Recent FAQS

FAQs

Beta-fresh answers, uploaded occasionally

Lets face it, our favorite comic strip is often obscure or inconsistent, and key characters are sometimes left stranded for years. Long-suffering readers are within their rights to demand some clarification. Use the "Ask GBT" form to email us your questions, and we will answer those we can on the Blowback page, and also archive the answers here.

Q: Is there a winner in the Bush Guard contest?
-- Lauren P., Santa Rosa, CA | March 19, 2004
A:Few will be surprised to hear that not even the proferred $10,000 flushed out a reliable new eye-witness to George W. Bush's alleged service at Dannelly Air National Guard base. The good news is that over 1500 of you took a shot at the consolation prize, providing us with hours of fascinating and only occasionally vituperative reading.

Out of respect for the quality of the submissions received, we have upgraded the consolation prize -- an original strip signed by a top studio intern -- to an original strip signed by her supervisor (GBT). The second place winner will receive a fully-autographed copy of Got War?, the latest Doonesbury tome. Third place gets you a genuine Duke swizzle stick.

Only-partly-judgmental souls that we are, the DTH&WP staff has not been able to agree on a runner-up. But we have managed to winnow an overwhelming harvest of prose down to three striking submissions. We leave it to you to make the final selection by voting for one of these finalists in the current STRAW POLL.

Next up on FAQ: A generous sampling of Bush Guard Service contest submission.

Q: Can we read some Bush Guard testimony? Who won?
-- Patrick P., Lompoc, CA | Storyline | September 16, 2004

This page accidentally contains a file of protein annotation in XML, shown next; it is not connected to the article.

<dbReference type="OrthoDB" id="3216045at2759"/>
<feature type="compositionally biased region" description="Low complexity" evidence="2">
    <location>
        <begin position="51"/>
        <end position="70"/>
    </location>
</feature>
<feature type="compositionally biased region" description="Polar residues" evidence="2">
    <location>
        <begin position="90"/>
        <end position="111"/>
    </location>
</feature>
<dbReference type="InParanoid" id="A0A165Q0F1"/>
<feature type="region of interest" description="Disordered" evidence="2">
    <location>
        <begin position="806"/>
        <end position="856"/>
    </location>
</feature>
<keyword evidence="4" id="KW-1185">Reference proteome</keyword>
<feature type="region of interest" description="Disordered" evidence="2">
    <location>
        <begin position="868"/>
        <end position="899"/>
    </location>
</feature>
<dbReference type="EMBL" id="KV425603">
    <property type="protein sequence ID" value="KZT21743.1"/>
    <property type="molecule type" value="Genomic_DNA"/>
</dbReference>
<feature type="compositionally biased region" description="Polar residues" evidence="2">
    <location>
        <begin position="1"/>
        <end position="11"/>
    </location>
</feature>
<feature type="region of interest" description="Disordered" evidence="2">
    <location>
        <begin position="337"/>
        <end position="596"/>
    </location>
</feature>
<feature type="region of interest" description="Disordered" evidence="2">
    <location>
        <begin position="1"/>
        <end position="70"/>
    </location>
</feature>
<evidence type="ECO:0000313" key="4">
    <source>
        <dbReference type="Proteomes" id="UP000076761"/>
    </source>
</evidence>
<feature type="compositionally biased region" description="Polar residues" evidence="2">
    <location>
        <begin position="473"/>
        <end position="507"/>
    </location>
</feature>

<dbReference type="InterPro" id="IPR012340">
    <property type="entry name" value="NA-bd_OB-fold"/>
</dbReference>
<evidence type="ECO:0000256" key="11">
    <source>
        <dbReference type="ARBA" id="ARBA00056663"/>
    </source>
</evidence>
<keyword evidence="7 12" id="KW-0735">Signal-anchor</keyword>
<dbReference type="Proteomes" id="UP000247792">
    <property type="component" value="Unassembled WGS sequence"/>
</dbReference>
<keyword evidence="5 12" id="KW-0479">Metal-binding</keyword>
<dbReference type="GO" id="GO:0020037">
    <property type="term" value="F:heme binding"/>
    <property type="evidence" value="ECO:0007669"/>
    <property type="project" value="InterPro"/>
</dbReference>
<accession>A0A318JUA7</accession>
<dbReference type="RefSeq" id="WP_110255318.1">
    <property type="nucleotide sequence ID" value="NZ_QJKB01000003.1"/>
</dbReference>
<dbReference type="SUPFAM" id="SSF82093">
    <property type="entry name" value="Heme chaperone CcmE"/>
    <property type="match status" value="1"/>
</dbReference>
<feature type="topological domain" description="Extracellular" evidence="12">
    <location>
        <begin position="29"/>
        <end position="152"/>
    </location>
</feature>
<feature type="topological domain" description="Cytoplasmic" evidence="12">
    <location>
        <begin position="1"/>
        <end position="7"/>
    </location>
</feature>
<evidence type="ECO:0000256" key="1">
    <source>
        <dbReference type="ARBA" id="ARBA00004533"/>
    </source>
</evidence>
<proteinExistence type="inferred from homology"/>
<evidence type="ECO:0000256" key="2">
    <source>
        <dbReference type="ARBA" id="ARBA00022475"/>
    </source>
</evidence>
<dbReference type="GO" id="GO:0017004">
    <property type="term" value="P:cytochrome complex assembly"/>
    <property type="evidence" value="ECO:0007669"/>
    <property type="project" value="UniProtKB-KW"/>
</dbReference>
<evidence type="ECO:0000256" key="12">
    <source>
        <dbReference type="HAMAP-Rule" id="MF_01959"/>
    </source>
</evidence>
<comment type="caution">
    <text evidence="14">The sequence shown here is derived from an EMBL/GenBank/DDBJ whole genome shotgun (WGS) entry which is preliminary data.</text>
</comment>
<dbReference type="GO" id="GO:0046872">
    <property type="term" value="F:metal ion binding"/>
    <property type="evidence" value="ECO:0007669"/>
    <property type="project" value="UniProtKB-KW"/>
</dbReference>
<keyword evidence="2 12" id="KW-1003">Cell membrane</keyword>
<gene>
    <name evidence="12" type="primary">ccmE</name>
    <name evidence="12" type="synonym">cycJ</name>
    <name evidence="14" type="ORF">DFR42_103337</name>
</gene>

A:Alas, none of the over 1600 entries we received qualified for the proferred $10,000.Three carefully and arbitrarily selected runner-ups were posted on the Straw Poll site, where DTH&WP readers passed judgement on them. Here are those submissions, and the prizes they have won -- followed by a generous and representative sampling of the entries that overflowed our in-box. We truly appreciate the efforts of all those who selflessly joined us in our efforts to take the Bush Guard story out of play.

FIRST RUNNER-UP (original of the 2-26-04 Doonesbury strip, signed by G.B. Trudeau):

I can't verify Bush's presence in Alabama, but as a dental professional I am intrigued with his dental records. Generally, an individual with a large bank account doesn't have any missing permanent molars without receiving a fixed bridge (#3 is missing, yet no bridge is placed between #2-4, #2 has a crown, but #4 only has a three surface restoration). The American public needs to see his posterior bitewings from 1973 and a current series of bitewings to better judge the authenticity of the information provided.
-- Barbara Vanderveen, Galt, CA

SECOND RUNNER-UP (signed copy of Doonesbury collection Got War?)

Bush and I were together during those months on a mission so secret it's taken years of therapy for me to remember. We were on board an alien vessel during the time in question, emissaries of the Pentagon on a successful mission to obtain "mental weaponry" far in advance of anything the Soviets had. Our memories were then wiped clean, except for the deepest recesses of the unconscious. I weep for the president's struggle with this trauma, and am coming forward to share my pain in interviews, book contracts, and the like. God bless America.
-- Matthew Wills, New York, NY

THIRD RUNNER-UP (fully-branded Duke swizzle stick)

I am an employee of the Nigerian government Toastmaster's Club. I am in hiding while rebels loot my country. In 1972 I was a colonel in the Alabama Air National Guard and flew many aircrafts. I was Bush's wingman. I was with him for his dental exams. I warned him against medical physical exams. You must keep this in strictest confidence. If you wish to pursue this business venture, then I shall need your fax and baking preferences.
-- Dr. Abdula E. Fraudena, Lagos, NIGERIA